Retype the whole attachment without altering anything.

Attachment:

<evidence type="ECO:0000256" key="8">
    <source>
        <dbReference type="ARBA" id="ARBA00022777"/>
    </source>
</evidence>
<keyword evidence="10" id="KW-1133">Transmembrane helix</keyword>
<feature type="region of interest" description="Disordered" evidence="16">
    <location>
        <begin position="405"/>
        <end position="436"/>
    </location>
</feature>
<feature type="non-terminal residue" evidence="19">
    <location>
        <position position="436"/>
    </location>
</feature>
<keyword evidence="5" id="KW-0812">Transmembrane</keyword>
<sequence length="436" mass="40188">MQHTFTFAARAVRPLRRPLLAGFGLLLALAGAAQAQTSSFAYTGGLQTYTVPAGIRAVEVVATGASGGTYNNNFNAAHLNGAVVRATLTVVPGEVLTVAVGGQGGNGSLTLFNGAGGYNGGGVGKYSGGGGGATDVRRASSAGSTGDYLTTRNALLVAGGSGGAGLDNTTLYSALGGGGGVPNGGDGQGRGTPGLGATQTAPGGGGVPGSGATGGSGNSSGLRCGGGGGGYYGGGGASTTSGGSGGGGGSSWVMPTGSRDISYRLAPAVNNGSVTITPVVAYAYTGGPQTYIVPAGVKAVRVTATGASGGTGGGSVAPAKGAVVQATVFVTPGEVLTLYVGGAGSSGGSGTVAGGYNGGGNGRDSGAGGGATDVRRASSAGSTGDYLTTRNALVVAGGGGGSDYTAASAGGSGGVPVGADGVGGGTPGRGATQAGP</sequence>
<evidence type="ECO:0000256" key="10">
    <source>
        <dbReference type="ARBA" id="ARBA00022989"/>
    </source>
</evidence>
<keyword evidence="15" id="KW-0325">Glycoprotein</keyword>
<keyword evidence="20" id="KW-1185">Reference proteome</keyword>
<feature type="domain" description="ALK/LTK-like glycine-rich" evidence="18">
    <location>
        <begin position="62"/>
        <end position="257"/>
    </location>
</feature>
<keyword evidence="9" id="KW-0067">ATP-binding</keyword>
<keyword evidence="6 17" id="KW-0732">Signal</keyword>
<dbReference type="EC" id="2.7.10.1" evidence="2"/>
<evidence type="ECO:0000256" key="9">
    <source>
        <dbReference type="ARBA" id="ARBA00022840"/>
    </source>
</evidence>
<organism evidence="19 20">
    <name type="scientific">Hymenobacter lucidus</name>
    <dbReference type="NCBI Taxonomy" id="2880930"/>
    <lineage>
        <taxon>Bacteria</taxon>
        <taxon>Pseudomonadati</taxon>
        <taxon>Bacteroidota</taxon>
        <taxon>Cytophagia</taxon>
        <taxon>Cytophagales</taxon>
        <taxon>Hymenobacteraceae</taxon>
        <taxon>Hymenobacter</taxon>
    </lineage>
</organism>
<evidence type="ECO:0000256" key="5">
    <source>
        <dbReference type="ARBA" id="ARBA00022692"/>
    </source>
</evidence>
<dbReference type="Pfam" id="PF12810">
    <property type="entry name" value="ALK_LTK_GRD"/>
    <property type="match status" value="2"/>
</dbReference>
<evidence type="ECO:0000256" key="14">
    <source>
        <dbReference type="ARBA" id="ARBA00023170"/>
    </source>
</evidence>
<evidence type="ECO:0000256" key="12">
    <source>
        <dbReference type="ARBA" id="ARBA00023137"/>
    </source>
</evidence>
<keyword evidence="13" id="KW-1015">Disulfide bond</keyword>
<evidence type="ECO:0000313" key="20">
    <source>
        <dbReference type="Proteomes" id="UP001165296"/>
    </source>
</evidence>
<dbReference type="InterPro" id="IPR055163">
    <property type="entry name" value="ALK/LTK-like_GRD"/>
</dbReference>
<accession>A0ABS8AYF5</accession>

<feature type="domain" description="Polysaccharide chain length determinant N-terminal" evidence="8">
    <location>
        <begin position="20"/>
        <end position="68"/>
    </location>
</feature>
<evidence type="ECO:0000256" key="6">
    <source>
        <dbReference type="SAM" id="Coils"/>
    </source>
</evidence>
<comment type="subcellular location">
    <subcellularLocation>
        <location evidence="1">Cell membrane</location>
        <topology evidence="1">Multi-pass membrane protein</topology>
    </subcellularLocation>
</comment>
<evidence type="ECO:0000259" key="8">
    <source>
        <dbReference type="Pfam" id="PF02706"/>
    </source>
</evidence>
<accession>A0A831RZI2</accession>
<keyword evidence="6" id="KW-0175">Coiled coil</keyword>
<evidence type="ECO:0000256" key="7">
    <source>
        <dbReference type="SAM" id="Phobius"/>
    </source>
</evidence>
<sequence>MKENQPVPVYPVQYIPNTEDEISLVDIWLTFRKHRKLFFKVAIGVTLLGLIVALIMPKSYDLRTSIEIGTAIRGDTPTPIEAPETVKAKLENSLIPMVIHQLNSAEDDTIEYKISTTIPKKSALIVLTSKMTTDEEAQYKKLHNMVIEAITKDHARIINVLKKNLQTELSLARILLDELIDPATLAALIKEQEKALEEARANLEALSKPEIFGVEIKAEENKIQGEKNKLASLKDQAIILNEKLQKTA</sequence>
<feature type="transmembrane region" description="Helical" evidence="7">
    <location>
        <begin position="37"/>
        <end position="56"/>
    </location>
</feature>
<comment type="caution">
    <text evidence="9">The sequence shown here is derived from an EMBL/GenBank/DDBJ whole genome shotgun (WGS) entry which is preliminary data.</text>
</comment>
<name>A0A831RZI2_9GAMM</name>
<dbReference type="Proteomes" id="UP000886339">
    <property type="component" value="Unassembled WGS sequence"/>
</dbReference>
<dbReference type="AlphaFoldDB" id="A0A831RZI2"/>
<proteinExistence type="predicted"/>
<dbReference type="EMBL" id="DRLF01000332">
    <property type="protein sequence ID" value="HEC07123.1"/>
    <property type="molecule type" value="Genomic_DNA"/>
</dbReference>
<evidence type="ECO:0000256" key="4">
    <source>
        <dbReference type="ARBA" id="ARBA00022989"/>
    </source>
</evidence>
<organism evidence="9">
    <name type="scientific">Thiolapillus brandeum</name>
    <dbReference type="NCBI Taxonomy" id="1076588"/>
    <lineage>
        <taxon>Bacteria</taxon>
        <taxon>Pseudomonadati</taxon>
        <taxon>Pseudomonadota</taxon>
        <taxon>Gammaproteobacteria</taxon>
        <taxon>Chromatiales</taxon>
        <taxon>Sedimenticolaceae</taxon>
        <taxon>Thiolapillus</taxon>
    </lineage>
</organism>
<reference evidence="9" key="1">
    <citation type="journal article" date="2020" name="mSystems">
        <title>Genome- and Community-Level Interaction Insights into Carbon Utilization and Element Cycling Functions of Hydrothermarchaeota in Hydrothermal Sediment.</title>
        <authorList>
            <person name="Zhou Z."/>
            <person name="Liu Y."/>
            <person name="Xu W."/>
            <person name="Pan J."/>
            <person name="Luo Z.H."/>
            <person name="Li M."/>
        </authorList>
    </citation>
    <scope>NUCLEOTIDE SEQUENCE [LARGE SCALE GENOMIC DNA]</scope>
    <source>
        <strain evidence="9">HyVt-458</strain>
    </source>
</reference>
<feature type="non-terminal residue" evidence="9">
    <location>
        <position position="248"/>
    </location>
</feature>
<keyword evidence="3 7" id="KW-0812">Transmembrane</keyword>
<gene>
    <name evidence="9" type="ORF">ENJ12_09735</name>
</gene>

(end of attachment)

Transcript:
<evidence type="ECO:0000256" key="8">
    <source>
        <dbReference type="ARBA" id="ARBA00022777"/>
    </source>
</evidence>
<keyword evidence="10" id="KW-1133">Transmembrane helix</keyword>
<feature type="region of interest" description="Disordered" evidence="16">
    <location>
        <begin position="405"/>
        <end position="436"/>
    </location>
</feature>
<feature type="non-terminal residue" evidence="19">
    <location>
        <position position="436"/>
    </location>
</feature>
<keyword evidence="5" id="KW-0812">Transmembrane</keyword>
<sequence length="436" mass="40188">MQHTFTFAARAVRPLRRPLLAGFGLLLALAGAAQAQTSSFAYTGGLQTYTVPAGIRAVEVVATGASGGTYNNNFNAAHLNGAVVRATLTVVPGEVLTVAVGGQGGNGSLTLFNGAGGYNGGGVGKYSGGGGGATDVRRASSAGSTGDYLTTRNALLVAGGSGGAGLDNTTLYSALGGGGGVPNGGDGQGRGTPGLGATQTAPGGGGVPGSGATGGSGNSSGLRCGGGGGGYYGGGGASTTSGGSGGGGGSSWVMPTGSRDISYRLAPAVNNGSVTITPVVAYAYTGGPQTYIVPAGVKAVRVTATGASGGTGGGSVAPAKGAVVQATVFVTPGEVLTLYVGGAGSSGGSGTVAGGYNGGGNGRDSGAGGGATDVRRASSAGSTGDYLTTRNALVVAGGGGGSDYTAASAGGSGGVPVGADGVGGGTPGRGATQAGP</sequence>
<evidence type="ECO:0000256" key="10">
    <source>
        <dbReference type="ARBA" id="ARBA00022989"/>
    </source>
</evidence>
<keyword evidence="15" id="KW-0325">Glycoprotein</keyword>
<keyword evidence="20" id="KW-1185">Reference proteome</keyword>
<feature type="domain" description="ALK/LTK-like glycine-rich" evidence="18">
    <location>
        <begin position="62"/>
        <end position="257"/>
    </location>
</feature>
<keyword evidence="9" id="KW-0067">ATP-binding</keyword>
<keyword evidence="6 17" id="KW-0732">Signal</keyword>
<dbReference type="EC" id="2.7.10.1" evidence="2"/>
<evidence type="ECO:0000256" key="9">
    <source>
        <dbReference type="ARBA" id="ARBA00022840"/>
    </source>
</evidence>
<organism evidence="19 20">
    <name type="scientific">Hymenobacter lucidus</name>
    <dbReference type="NCBI Taxonomy" id="2880930"/>
    <lineage>
        <taxon>Bacteria</taxon>
        <taxon>Pseudomonadati</taxon>
        <taxon>Bacteroidota</taxon>
        <taxon>Cytophagia</taxon>
        <taxon>Cytophagales</taxon>
        <taxon>Hymenobacteraceae</taxon>
        <taxon>Hymenobacter</taxon>
    </lineage>
</organism>
<evidence type="ECO:0000256" key="5">
    <source>
        <dbReference type="ARBA" id="ARBA00022692"/>
    </source>
</evidence>
<dbReference type="Pfam" id="PF12810">
    <property type="entry name" value="ALK_LTK_GRD"/>
    <property type="match status" value="2"/>
</dbReference>
<evidence type="ECO:0000256" key="14">
    <source>
        <dbReference type="ARBA" id="ARBA00023170"/>
    </source>
</evidence>
<evidence type="ECO:0000256" key="12">
    <source>
        <dbReference type="ARBA" id="ARBA00023137"/>
    </source>
</evidence>
<keyword evidence="13" id="KW-1015">Disulfide bond</keyword>
<evidence type="ECO:0000313" key="20">
    <source>
        <dbReference type="Proteomes" id="UP001165296"/>
    </source>
</evidence>
<dbReference type="InterPro" id="IPR055163">
    <property type="entry name" value="ALK/LTK-like_GRD"/>
</dbReference>
<accession>A0ABS8AYF5</accession>

<feature type="domain" description="Polysaccharide chain length determinant N-terminal" evidence="8">
    <location>
        <begin position="20"/>
        <end position="68"/>
    </location>
</feature>
<evidence type="ECO:0000256" key="6">
    <source>
        <dbReference type="SAM" id="Coils"/>
    </source>
</evidence>
<comment type="subcellular location">
    <subcellularLocation>
        <location evidence="1">Cell membrane</location>
        <topology evidence="1">Multi-pass membrane protein</topology>
    </subcellularLocation>
</comment>
<evidence type="ECO:0000259" key="8">
    <source>
        <dbReference type="Pfam" id="PF02706"/>
    </source>
</evidence>
<accession>A0A831RZI2</accession>
<keyword evidence="6" id="KW-0175">Coiled coil</keyword>
<evidence type="ECO:0000256" key="7">
    <source>
        <dbReference type="SAM" id="Phobius"/>
    </source>
</evidence>
<sequence>MKENQPVPVYPVQYIPNTEDEISLVDIWLTFRKHRKLFFKVAIGVTLLGLIVALIMPKSYDLRTSIEIGTAIRGDTPTPIEAPETVKAKLENSLIPMVIHQLNSAEDDTIEYKISTTIPKKSALIVLTSKMTTDEEAQYKKLHNMVIEAITKDHARIINVLKKNLQTELSLARILLDELIDPATLAALIKEQEKALEEARANLEALSKPEIFGVEIKAEENKIQGEKNKLASLKDQAIILNEKLQKTA</sequence>
<feature type="transmembrane region" description="Helical" evidence="7">
    <location>
        <begin position="37"/>
        <end position="56"/>
    </location>
</feature>
<comment type="caution">
    <text evidence="9">The sequence shown here is derived from an EMBL/GenBank/DDBJ whole genome shotgun (WGS) entry which is preliminary data.</text>
</comment>
<name>A0A831RZI2_9GAMM</name>
<dbReference type="Proteomes" id="UP000886339">
    <property type="component" value="Unassembled WGS sequence"/>
</dbReference>
<dbReference type="AlphaFoldDB" id="A0A831RZI2"/>
<proteinExistence type="predicted"/>
<dbReference type="EMBL" id="DRLF01000332">
    <property type="protein sequence ID" value="HEC07123.1"/>
    <property type="molecule type" value="Genomic_DNA"/>
</dbReference>
<evidence type="ECO:0000256" key="4">
    <source>
        <dbReference type="ARBA" id="ARBA00022989"/>
    </source>
</evidence>
<organism evidence="9">
    <name type="scientific">Thiolapillus brandeum</name>
    <dbReference type="NCBI Taxonomy" id="1076588"/>
    <lineage>
        <taxon>Bacteria</taxon>
        <taxon>Pseudomonadati</taxon>
        <taxon>Pseudomonadota</taxon>
        <taxon>Gammaproteobacteria</taxon>
        <taxon>Chromatiales</taxon>
        <taxon>Sedimenticolaceae</taxon>
        <taxon>Thiolapillus</taxon>
    </lineage>
</organism>
<reference evidence="9" key="1">
    <citation type="journal article" date="2020" name="mSystems">
        <title>Genome- and Community-Level Interaction Insights into Carbon Utilization and Element Cycling Functions of Hydrothermarchaeota in Hydrothermal Sediment.</title>
        <authorList>
            <person name="Zhou Z."/>
            <person name="Liu Y."/>
            <person name="Xu W."/>
            <person name="Pan J."/>
            <person name="Luo Z.H."/>
            <person name="Li M."/>
        </authorList>
    </citation>
    <scope>NUCLEOTIDE SEQUENCE [LARGE SCALE GENOMIC DNA]</scope>
    <source>
        <strain evidence="9">HyVt-458</strain>
    </source>
</reference>
<feature type="non-terminal residue" evidence="9">
    <location>
        <position position="248"/>
    </location>
</feature>
<keyword evidence="3 7" id="KW-0812">Transmembrane</keyword>
<gene>
    <name evidence="9" type="ORF">ENJ12_09735</name>
</gene>